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Nicholas Kong

How do game developers know the system requirement to their games?

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What kind of tool do they use to make this decision? Are the system requirements just an estimation? Suppose the end user has slighting below the system requirements, would that be enough to run the game?


Do they use a benchmark tool (not sure if these actually existed online or need to be custom made)? 




An example system requirements for a game made using XNA:


  • OS: Windows (XP/Vista/7), MacOS X, or Linux
  • Processor: 2ghz+
  • Memory: 512 MB
  • Graphics: Pixel Shader Model 2.0+ 

I only made games in Java so I know it will run on any platforms. But I would not know how good the processor needs to be and how much RAM the end user will need for running games made in Java. I would not even know how good the graphics card needs to be that is required for the game.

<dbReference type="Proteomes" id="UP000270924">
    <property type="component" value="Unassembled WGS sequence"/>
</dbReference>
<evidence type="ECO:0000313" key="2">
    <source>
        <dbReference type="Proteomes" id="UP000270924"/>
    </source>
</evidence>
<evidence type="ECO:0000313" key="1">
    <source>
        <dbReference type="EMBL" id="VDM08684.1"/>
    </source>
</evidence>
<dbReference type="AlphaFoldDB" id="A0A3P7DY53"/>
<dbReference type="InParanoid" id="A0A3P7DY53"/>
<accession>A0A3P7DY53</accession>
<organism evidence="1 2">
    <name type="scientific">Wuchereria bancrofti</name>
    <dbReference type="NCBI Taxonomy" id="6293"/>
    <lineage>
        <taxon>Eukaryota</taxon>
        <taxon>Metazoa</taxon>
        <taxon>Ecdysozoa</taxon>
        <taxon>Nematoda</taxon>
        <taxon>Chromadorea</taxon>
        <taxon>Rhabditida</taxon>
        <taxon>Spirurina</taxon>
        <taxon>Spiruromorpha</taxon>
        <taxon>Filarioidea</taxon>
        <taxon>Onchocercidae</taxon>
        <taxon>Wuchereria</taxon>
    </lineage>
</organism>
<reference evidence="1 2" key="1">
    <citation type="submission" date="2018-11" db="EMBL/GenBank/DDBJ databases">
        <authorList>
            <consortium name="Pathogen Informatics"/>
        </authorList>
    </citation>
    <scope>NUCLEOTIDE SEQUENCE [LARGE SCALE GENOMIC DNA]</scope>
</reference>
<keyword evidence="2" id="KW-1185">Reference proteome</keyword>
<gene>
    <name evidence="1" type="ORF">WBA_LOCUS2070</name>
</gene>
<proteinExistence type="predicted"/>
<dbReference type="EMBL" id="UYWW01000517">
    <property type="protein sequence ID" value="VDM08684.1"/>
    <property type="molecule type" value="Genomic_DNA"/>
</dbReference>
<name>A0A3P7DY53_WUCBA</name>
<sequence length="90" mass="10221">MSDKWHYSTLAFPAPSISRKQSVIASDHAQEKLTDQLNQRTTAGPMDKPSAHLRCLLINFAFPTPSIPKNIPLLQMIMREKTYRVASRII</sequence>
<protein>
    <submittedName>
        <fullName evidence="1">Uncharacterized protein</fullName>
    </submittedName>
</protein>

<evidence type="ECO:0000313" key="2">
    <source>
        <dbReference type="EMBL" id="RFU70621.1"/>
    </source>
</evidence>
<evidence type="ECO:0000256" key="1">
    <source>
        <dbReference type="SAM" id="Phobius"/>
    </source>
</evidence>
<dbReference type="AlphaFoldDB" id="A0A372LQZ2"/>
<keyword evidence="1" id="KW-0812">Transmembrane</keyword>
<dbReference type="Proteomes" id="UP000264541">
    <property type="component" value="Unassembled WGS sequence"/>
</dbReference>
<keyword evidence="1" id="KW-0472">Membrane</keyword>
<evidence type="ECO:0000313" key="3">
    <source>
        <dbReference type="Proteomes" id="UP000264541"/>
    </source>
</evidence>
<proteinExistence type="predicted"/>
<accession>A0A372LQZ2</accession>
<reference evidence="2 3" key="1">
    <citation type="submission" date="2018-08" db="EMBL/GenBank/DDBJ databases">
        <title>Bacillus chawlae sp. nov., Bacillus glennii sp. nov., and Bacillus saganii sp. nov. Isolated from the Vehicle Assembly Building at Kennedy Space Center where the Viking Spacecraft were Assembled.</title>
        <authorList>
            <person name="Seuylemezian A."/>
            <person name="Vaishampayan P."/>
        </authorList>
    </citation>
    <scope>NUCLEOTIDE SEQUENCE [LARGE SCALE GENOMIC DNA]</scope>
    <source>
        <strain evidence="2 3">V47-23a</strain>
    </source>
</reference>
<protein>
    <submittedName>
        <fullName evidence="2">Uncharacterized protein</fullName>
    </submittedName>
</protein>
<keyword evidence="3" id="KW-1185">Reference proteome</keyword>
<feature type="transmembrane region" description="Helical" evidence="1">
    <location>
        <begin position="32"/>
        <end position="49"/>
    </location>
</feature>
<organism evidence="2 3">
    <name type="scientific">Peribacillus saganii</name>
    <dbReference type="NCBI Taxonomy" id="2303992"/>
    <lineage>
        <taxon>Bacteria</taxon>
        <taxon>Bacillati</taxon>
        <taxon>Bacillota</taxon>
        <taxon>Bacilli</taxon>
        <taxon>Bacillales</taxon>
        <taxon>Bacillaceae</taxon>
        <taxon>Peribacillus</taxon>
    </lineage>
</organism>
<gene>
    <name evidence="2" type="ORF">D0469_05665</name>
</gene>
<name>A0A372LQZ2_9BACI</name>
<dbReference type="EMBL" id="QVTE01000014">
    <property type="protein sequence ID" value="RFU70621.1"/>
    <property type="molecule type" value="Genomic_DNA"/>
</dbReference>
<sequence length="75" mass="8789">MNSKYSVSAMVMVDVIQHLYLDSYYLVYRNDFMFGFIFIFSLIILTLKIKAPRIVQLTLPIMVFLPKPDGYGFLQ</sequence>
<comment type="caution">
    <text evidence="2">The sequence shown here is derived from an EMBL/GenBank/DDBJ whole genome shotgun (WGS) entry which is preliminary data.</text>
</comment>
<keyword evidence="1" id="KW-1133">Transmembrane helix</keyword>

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(where xx + yy + zz < 16.6ms for a 60Hz game, or < 33.3ms for a 30Hz game).
Again, most game engines will have built-in tools to help you measure the number of milliseconds per system per frame.
To discover the minimum requirements, the only real option is empirical testing. Get a bunch of test machines and make observations. If you observe it running at your minimum acceptable framerate in the worst-case part of the game, then that hardware is ok. Repeat until you find hardware that isn't ok...

Everything above is quite true, just note that the common 60Hz and 30Hz come from game console backgrounds and TV screen refresh rates.

Although single-DVI interface cables run at 60Hz on the highest resolutions, 1280x1024@85Hz is a very common spec in competitive gaming.

There are quite a few twitch gameplay styles, especially FPS horror games and competitive arenas, where players expect that a high-end computer can hit 120Hz or even faster. There are many tournaments where people spend fortunes on the newest graphics cards with dual-link DVI monitors just so they can edge out their opponent on twitch response.

In this type of situation a budget of just 8ms or 5ms can seem generously high.

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